The regulator ruled that Bailey had misled him by suggesting that he had obtained independent advice from a specialist transport consultant to ensure matters were in order, when he had not done so. He also criticised Bailey’s decision to deliver the digital driver card to the checksite and fail to interact with DVSA officers.

“A diligent prudent operator would have spoken to examiners to ascertain what had happened and come to a rational balancing exercise between the evidence of his employee and that of specialist enforcement staff,” said Jones.

Turning to Green, Jones said he accepted that Green did not know about the requirement to carry his digital driver card when driving an analogue vehicle. 

“It is evident that Paul Green was genuinely aggrieved that he could receive a fixed penalty for failing to carry a digital driver card, where had not thought it was necessary,” said Jones.

“From his demeanour and from reflecting on the evidence as a whole, it would appear that the feature that made it so difficult for Paul Green to accept that he had done wrong, was as a result of his being told of his wrongdoing by a woman.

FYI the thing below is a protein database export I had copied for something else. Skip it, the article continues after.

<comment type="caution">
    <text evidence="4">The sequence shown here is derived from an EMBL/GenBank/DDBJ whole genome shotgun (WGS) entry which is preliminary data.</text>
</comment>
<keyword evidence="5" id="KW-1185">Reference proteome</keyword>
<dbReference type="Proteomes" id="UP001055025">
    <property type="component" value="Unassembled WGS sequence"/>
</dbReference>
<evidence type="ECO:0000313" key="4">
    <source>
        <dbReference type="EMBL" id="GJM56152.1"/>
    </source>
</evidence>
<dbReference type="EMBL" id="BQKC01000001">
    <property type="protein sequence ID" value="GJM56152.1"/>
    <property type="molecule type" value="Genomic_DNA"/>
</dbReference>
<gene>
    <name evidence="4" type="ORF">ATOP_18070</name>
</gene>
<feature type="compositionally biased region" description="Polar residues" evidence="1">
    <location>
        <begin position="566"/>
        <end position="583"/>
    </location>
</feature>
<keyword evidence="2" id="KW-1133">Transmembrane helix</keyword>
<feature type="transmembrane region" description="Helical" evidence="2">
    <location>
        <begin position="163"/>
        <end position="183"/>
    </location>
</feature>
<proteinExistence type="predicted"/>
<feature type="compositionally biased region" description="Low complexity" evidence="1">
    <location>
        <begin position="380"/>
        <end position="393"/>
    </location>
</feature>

“During the course of this hearing I made reference to the fact that, whilst one must always avoid generalisations, there were pockets of industry where misogyny existed.”

He also issued a reminder to operators about the need to cooperate with enforcement staff at all times.

He said: “Examiners abandoned the check as a result of the difficulties caused by the driver and director, this is an unacceptable state of affairs.

“Both operators and drivers should know that full cooperation must be provided to DVSA officials when they are conducting their business.”

He added that where operators had a genuine concern with regard to enforcement activities, they should pursue them through the appropriate channels within DVSA.

The Traffic Commissioner made an order to curtail the company’s operator’s licence from five to two vehicles, for three months, with effect from July 1.

Green’s professional driving licence will be suspended for two months from July 1, 2017.